better to do than torment.) However, we had started to drift by the time we got to ninth grade, and by the end of the year, we barely knew each other anymore.
The loss of that protective group affected me more profoundly than I realized at the time, and it was one of these women that I reached out to on Facebook. The one who rode the bus with me. I’ll tell you the truth. I was terrified. It is one of those moments like asking Scott out that I still relive with a reddening face and quaky hands. But where I know why I was afraid of speaking to Scott before I knew he might agree to a date, I cannot put a rational finger on why the memory of sending a friend request and message to Heather-who-rode-my-bus makes my heart constrict. I’m pretty sure I wouldn’t have been much impacted if she had ignored me or my little note.
Perhaps it is precisely because she did not ignore me that I’ve had to stop typing twice now and remind myself to breathe. Heather reached back. Suddenly I found that she missed me, and that was when I realized how badly I had missed her. She welcomed my request so warmly that it healed a wound she had not created. I stopped having schoolmares almost entirely. So I reached out to the one other person who had been part of our group who is also on Facebook, and Carmen was glad to hear from me, too.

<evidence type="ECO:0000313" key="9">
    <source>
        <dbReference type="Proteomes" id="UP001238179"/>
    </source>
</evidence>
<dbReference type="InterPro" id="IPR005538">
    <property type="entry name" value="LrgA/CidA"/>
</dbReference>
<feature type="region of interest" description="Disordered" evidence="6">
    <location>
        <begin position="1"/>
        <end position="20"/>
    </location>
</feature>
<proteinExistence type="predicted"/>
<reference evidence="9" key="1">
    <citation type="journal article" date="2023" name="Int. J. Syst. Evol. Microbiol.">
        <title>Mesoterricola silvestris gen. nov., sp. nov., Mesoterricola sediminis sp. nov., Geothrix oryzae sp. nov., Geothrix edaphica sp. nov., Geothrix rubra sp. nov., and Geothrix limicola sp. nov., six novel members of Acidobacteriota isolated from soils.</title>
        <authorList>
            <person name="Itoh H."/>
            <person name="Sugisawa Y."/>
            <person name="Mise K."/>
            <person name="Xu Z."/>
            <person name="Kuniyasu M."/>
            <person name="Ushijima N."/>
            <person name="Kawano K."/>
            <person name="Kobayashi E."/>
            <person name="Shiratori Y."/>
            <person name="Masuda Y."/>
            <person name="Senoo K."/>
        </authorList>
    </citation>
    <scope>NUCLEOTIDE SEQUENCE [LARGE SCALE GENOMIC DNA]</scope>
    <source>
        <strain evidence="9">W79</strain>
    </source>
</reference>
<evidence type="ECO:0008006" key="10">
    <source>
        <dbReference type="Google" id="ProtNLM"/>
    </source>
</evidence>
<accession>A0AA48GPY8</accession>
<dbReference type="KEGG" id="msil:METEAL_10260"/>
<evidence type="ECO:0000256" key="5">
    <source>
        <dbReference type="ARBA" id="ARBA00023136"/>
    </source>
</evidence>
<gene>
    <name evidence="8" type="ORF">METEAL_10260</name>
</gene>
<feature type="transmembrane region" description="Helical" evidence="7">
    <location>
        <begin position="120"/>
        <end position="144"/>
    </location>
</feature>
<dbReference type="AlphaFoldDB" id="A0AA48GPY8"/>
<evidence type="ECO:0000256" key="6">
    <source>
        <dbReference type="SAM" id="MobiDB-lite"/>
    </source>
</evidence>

Their online friendship doesn’t undo a decade of being bullied for being a smart, outspoken girl who also happened not to be Christian. But it puts that decade more firmly in my past than in my present, and forces me to have nightmares about other things. Things that don’t linger as painfully after I open my eyes in the morning.
This post (which, to be clear, is nonfiction) was composed in response to The Lightning Bug’s flicker of inspiration Halloween linkup (#21). The actual prompt asked us to describe (show) rather than simply naming a horror. I went about it sideways (I always do) and incorporated the next prompt (#22), asking for nightmares. I don’t say the word “bullied” until the halfway point, so I think I’ve met the original requirement here. And the school nightmares are worse than anything Stephen King can put on paper. Um. Not that I’m trying to challenge him or anything.